Forty percent of FinTech users regularly use on-demand services (e.g. food delivery), while 44% of FinTech users regularly participate in the sharing economy (e.g. car sharing). By contrast, only 11% of non-FinTech users use either of these services on a regular basis.
Along the gender lines in the US, the adoption rate for men is 35%, compared with 28% for women. As expected, the demographic most likely to use FinTech is millennials – 25 to 34-year olds, followed by 35 to 44year olds. People in this age ranges are not only comfortable with technology, but they also require a wide range of financial services as they achieve life milestones such as completing their education, obtaining full-time employment, becoming homeowners and having children. The adoption rate for millennials in the US is 59% compared with the global average of 48%. The two rates for the 35--44 age group are 50% and 41%, respectively. There is, however, also growing adoption among the older generations: 40% of digitally active 45-64 year olds and 17% of those 65 and older regularly use FinTech services in the US. Money transfer and payments are the most adopted services across all age groups in the country.
The EY FinTech Adoption Index finds that FinTech adoption is set to increase in all 20 markets. Based on consumers’ intention of future use, FinTech adoption could increase to an average of 52% globally. It’s estimated that the US adoption will hit 46% in the near future.
Hatch concluded: “In the US, FinTechs continue to gain traction and appeal to consumers. Incumbents or traditional banking institutions are also seizing the opportunity of this innovation and are looking towards greater collaboration with FinTechs in order to create greater customer experiences, and maintain and grow adoption.”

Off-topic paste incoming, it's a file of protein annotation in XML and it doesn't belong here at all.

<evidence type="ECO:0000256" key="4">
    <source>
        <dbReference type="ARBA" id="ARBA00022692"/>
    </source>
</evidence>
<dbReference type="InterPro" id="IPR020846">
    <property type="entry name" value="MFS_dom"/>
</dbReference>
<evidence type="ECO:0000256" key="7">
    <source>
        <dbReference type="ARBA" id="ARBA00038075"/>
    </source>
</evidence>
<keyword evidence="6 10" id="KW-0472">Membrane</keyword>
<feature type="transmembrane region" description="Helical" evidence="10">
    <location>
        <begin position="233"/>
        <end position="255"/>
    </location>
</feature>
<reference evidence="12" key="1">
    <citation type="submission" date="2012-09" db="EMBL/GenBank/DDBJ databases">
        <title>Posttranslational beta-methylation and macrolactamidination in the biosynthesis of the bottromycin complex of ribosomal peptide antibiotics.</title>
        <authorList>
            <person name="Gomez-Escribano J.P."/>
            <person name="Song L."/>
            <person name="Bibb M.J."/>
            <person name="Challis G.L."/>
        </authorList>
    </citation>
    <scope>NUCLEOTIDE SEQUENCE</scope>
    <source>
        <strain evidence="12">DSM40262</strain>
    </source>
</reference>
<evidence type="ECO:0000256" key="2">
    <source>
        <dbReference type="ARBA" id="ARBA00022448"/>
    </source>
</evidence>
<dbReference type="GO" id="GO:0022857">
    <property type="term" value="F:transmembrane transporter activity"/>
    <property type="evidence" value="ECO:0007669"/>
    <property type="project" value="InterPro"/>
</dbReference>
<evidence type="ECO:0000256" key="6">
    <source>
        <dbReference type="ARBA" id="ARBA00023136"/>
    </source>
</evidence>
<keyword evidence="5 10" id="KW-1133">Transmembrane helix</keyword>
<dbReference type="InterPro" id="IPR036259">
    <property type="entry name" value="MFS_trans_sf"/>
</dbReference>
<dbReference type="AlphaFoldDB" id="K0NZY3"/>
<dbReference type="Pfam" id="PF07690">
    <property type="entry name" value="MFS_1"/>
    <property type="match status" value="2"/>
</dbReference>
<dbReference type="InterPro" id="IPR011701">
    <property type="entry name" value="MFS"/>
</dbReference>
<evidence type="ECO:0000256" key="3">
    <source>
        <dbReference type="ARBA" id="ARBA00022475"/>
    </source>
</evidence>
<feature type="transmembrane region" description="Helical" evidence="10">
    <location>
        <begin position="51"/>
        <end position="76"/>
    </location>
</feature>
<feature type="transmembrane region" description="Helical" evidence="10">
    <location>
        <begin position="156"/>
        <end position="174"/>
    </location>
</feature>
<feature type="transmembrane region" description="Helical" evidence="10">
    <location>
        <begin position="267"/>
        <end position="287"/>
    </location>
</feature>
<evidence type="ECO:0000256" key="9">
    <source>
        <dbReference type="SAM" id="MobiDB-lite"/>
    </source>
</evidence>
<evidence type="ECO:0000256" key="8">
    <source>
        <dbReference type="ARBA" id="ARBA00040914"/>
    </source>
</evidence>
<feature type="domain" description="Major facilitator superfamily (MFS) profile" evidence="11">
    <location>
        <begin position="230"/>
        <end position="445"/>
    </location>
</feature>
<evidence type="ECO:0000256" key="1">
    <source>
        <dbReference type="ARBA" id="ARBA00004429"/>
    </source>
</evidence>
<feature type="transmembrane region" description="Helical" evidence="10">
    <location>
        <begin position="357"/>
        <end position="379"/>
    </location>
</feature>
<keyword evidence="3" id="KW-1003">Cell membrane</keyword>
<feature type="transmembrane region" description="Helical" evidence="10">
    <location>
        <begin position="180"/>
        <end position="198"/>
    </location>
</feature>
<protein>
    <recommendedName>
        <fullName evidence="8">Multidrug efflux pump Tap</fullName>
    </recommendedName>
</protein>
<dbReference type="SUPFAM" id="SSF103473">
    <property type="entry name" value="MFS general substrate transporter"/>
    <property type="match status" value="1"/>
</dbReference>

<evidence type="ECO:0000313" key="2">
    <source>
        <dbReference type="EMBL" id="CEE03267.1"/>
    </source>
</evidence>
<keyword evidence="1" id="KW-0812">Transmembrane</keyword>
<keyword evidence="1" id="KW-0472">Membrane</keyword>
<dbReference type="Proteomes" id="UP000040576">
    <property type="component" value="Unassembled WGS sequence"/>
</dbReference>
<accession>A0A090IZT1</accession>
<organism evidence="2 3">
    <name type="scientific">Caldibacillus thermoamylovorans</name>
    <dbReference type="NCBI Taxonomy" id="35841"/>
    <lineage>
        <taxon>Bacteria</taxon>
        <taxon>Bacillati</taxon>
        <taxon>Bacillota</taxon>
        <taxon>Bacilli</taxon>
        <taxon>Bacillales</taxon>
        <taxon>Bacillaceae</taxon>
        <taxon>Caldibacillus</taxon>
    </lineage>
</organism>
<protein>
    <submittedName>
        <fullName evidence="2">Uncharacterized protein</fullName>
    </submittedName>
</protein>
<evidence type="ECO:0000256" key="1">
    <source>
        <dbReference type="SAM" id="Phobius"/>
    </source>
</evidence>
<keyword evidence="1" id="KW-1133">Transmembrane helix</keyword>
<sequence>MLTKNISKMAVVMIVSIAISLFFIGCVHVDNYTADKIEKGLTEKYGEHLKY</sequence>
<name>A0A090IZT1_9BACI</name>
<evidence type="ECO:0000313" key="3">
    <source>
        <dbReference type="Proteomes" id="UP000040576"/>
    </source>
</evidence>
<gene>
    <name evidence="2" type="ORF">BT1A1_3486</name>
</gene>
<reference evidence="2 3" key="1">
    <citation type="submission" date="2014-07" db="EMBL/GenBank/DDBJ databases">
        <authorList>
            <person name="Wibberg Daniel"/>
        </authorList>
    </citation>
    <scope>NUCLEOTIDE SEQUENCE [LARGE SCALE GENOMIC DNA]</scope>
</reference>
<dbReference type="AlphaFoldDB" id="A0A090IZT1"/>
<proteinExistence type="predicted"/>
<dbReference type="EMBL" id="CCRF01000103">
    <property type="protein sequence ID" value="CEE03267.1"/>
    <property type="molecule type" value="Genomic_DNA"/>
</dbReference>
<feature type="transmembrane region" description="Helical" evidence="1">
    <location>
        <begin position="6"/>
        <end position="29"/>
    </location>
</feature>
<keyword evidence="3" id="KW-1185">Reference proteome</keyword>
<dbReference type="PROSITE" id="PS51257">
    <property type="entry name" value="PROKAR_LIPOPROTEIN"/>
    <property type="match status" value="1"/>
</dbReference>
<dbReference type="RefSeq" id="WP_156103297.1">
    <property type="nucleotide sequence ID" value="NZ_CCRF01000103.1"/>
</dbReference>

Notes to editors:
The study is based on more than 22,000 online interviews with digitally active consumers (i.e. those who use the internet) across 20 markets – Australia, Canada, Hong Kong, Singapore, the UK, the US, China, India, South Africa, Brazil, Mexico, France, Spain, Switzerland, Germany, Ireland, Japan, Netherlands, South Korea and Belgium / Luxemburg (considered as one market for this analysis).
A regular FinTech user is defined as an individual who has used two or more FinTech services in the last six months.
Following the widespread interest in the first study (2015), the scope and scale of the research has expanded significantly. The 2015 study was based on 10,131 interviews with digitally active consumers across six markets: Australia, Canada, Hong Kong, Singapore, the UK and the US.
Also reflecting the rapid growth and maturation of the FinTech industry, EY’s Adoption Index has grown from the original 10 FinTech services included in the 2015 survey to 17 types of service this year. Respondents were asked only about services from nontraditional providers, and brand names of established FinTechs in each market were used to aid with comprehension. EY has also broken out one of the categories from the 2015 study, so there are now 5 categories. To stay consistent in the report, we then recalculated the 2015 results across those five categories.